Nevertheless, Piccone's writing contains much that is not only relevant, but compelling. Behind the left-right charade, ostentatiously educated people have quietly taken over the world in the smug belief that they know better what is good for the unwashed masses. Their ceaseless efforts to impose their vision of the perfect on the clay that is everyone else do indeed present us with fascinating challenges and opportunities. Piccone's artificial-negativity thesis provided a fresh lens through which to evaluate such tendencies and their consequences. He had his finger on the pulse of something real in suggesting that a historical swing threatens to radically shake the foundations of bureaucratic centralism. This threat is reflected in public-administration scholarship's discourse about decentralized governance, horizontal management, and citizen engagement; in the popular media's hand-wringing over "the democratic deficit"; in the Tea Party and the Occupy protests; and in much else. Indeed, the current U.S. explosion in popular constitutional self-education, of which the Tea Party movement is only the most salient aspect, expresses the logic of Piccone's theory. Although Piccone would have criticized the Tea Party in his usual relentless, merciless way, he would also have rightly claimed it as further evidence, however inadequately theorized, of the populist communitarian revolt against the New Class.
We always need more revealing lenses through which to consider the changes in the political cultures of industrialized democratic states around the world. Although libertarianism has various deontologica! arguments about the state's immorality and consequential arguments about its normative failures, Piccone provides an insight into the state - drawn from libertarian-compatible root analyses - that captures the dynamism of its self-perpetuating mechanics, while revealing the entire enterprise's Achilles' heel. What I miss most about Piccone is his willingness to pursue relentlessly the logic of unconventional and unpopular ideas. However much he might have hated the fact, he was the consummate intellectual. As for any fertile, seminal thinker, the final integrity of the system he tried to build was less important than the richness of his thought in the effort. I have no doubt that if he had taken on Mises, Hayek, and Rothbard, he would have provided thoughtful critiques, leaving us much more to consider than we have in the absence of his contribution. Such an engagement might have profited Piccone as well. It certainly would have eased the assimilation of his contributions to the libertarian tradition. Notwithstanding Piccone's failure to extend his thinking along such lines, libertarians should not neglect and may well profit from his important analysis of the state.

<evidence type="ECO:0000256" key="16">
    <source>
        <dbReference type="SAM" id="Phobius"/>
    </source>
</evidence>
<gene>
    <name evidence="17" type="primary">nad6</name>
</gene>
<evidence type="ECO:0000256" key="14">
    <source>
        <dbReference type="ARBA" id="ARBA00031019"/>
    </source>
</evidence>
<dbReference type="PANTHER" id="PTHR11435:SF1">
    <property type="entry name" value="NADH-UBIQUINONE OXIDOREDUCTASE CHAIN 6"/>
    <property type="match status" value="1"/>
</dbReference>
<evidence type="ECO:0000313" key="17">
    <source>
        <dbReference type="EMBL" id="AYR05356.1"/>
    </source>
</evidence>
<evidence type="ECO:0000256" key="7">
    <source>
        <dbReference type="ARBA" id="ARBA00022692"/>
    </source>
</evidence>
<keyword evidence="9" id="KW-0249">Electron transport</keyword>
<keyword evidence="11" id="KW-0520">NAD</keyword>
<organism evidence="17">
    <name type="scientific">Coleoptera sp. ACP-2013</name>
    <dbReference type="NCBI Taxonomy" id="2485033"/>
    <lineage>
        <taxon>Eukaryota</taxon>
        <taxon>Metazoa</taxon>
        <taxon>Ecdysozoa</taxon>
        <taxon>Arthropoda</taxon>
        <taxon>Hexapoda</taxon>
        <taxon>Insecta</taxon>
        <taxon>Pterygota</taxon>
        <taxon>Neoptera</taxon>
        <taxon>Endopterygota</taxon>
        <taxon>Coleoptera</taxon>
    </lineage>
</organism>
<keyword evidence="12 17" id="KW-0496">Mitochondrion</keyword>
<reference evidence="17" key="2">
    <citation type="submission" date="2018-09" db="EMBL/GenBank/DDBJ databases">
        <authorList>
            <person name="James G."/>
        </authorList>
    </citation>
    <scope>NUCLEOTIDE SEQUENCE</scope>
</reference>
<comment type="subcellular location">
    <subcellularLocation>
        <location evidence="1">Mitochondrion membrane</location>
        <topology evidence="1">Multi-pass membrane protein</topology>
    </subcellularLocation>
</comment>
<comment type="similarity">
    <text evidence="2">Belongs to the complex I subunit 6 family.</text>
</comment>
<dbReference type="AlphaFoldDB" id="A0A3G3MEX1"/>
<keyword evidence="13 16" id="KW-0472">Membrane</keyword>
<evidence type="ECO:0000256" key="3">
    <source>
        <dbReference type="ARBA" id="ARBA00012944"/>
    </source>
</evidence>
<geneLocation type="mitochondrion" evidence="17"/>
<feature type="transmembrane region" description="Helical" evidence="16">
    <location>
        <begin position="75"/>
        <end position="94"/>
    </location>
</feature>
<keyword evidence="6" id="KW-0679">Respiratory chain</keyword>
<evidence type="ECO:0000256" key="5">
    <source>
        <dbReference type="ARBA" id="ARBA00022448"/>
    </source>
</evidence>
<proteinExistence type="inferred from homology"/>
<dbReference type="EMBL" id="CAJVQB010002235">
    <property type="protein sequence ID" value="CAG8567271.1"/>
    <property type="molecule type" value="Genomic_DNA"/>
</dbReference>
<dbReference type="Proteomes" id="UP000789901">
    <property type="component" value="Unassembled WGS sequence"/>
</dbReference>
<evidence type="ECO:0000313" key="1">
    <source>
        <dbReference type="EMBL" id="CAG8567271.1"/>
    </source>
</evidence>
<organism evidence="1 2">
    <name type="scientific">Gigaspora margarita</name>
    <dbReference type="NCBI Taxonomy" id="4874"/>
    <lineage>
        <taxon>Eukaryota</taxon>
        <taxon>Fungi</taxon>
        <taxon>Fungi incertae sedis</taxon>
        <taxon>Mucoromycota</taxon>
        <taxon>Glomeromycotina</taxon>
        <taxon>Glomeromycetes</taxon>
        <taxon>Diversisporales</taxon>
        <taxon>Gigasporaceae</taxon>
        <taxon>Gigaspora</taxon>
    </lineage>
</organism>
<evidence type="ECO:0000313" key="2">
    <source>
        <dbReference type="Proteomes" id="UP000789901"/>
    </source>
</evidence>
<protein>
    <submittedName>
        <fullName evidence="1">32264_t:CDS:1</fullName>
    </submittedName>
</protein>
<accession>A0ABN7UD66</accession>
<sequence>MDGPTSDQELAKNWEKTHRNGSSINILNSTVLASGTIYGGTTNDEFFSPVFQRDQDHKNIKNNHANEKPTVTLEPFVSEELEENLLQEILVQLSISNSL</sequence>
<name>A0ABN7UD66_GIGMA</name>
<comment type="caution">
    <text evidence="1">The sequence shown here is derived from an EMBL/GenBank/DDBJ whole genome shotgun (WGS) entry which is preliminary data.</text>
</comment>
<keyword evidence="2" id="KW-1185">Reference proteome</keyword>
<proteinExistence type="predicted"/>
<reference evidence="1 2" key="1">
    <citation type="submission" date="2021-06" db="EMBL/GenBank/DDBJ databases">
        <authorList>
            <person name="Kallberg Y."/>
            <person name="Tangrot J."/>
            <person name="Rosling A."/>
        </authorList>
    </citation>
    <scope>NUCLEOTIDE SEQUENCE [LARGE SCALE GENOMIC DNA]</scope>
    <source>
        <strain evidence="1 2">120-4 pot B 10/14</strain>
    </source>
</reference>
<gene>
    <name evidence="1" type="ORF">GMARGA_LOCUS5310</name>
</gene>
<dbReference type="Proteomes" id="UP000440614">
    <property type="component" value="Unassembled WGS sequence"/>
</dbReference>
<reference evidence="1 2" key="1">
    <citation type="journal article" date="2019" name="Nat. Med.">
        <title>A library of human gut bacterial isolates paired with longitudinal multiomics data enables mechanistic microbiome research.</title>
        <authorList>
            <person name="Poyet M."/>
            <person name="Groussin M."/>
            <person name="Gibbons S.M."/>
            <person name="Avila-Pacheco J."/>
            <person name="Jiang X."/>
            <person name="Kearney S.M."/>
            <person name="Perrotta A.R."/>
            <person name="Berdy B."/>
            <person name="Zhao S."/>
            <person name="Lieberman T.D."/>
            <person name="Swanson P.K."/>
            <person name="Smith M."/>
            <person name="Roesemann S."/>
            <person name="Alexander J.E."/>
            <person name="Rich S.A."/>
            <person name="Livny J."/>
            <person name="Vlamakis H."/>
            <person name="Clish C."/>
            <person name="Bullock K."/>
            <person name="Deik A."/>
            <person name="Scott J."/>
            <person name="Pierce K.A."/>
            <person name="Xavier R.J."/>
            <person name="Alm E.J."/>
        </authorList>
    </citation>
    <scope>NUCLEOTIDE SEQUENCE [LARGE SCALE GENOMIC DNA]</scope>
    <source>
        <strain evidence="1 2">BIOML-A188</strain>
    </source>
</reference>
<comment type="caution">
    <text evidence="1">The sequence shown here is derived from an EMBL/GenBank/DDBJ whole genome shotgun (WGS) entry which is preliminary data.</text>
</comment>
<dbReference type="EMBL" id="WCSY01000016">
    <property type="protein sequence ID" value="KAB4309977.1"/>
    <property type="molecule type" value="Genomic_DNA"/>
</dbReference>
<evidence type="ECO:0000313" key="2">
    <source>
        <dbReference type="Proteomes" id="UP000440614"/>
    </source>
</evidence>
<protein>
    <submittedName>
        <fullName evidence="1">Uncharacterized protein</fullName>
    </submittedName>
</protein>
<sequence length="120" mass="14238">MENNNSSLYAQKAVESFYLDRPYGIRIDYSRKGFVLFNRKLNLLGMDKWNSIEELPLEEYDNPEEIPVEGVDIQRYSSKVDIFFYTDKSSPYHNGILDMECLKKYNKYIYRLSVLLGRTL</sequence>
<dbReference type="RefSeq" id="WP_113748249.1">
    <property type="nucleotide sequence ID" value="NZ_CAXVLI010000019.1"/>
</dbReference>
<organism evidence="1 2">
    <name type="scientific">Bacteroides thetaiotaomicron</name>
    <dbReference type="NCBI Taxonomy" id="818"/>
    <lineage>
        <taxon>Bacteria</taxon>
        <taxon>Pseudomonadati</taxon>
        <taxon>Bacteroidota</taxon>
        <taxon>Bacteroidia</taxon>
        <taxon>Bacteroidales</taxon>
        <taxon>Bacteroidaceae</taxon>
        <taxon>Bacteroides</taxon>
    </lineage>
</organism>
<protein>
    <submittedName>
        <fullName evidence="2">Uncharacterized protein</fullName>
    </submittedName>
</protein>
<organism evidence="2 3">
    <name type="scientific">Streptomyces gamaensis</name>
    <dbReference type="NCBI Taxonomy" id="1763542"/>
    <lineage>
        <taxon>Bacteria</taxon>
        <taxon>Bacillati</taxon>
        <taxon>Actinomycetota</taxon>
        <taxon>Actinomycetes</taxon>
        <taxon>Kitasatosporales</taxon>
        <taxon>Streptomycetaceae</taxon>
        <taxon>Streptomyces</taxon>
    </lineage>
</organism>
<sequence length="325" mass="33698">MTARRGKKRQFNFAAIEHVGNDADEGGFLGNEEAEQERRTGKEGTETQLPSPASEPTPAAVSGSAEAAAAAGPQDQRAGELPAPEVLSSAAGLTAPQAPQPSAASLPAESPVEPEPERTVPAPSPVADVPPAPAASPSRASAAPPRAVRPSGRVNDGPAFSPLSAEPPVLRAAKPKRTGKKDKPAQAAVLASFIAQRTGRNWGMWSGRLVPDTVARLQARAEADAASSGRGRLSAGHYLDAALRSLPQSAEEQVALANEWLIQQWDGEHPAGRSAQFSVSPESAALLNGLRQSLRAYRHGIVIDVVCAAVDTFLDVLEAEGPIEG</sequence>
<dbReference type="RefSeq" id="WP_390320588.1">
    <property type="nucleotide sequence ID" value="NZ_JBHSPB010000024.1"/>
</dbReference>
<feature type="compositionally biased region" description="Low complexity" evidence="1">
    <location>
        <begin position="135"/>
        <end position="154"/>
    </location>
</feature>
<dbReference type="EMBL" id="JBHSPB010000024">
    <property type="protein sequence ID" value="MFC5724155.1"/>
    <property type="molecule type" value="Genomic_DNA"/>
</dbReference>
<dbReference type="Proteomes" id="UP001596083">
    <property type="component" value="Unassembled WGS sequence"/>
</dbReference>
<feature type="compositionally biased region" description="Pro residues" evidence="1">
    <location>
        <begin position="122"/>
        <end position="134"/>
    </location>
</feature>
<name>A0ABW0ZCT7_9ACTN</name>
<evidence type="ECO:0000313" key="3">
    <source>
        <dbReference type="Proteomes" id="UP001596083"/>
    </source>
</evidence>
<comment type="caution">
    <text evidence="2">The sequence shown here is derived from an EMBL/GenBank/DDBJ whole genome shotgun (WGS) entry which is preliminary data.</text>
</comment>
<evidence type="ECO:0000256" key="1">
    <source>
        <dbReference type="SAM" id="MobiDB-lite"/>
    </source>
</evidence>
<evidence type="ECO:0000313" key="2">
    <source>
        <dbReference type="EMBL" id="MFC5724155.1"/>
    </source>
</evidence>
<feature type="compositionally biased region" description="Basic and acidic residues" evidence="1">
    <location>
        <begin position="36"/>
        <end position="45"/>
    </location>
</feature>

1 . Which is not to say that my reading of Piccone suggests that he would have disagreed with Mises's position in the socialist calculation debate had he known about it. That Piccone tended to emphasize cultural dissent and dissatisfaction in no way diminishes or contradicts the relevance or existence of similar processes and problems in the economy.
2. As I write this sentence, less than twenty-four hours has passed since Stephen Harper finally won his much-sought majority government. After Piccone's death, Harper became the prime minister of Canada in a series of minority governments, having engineered the "reunification of the Right," a merger of the Reform and Progressive Conservative parties.
Luke, Timothy. 2009. "Americanization" of Critical Theory: A Legacy of Paul Piccone and Telos. Fast Capitalism 5, no. 1. Available at: http://www.uta.edu/huma/agger/ fastcapitalism/5_l/Luke.html. Accessed May 1, 2011.
A Selective Reading List of Piccone's Writing
Piccone, Paul. 1970. The Problem of Consciousness. Telos 5 (Spring).
_____. 1971. Phenomenological Marxism. Telos9.
_____. 1977. The Changing Function of Critical Theory. New German Critique 12 (Fall).
____ . 1978. The Crisis of One-Dimensionality. Telos 35 (Spring).
____ . 1980-81. Why Did the Left Collapse? Telos46 (Winter).
______ . 1982. General Introduction. In The Essential Frankfurt School Reader, edited by Andrew Arato and Eike Gebhardt. New York: Continuum.
_____ . 1987-88. The Crisis of American Conservatism. Telos74 (winter).
_____ . 1990. Paradoxes of Perestroïka. Telos84 (Summer).
_____. 1990-91. Artificial Negativity as a Bureaucratic Tool. Telos 86 (Winter).
_____. 1991. The Crisis of Liberalism and the Emergence of Federal Populism. Telos89 (Fall).
_____. 1991-92. Federal Populism in Italy. Telos90 (Winter).
_____. 1992. The Case Against Liberal Federalism and Protectionism. Telos93 (Fall).
_____. 1994. Confronting the French New Right: Old Prejudices or a New Political Paradigm? Telos 98-99 (Spring).
_____. 1995. Postmodern Populism. Telos 103 (Spring).
_____. 1996. Succession and Reform in Canada. Telos 106 (Winter).
Piccone, Paul, and Robert D'Amico. 1992. The Future of Federalism. Telos 91 (spring).
Acknowledgments: I thank Robert Higgs and the anonymous reviewers for their encouragement and critical contributions.
Michael McConkey is a freelance educator and scholar who divides his time between Vancouver, Canada, and Hua Hin, Thailand.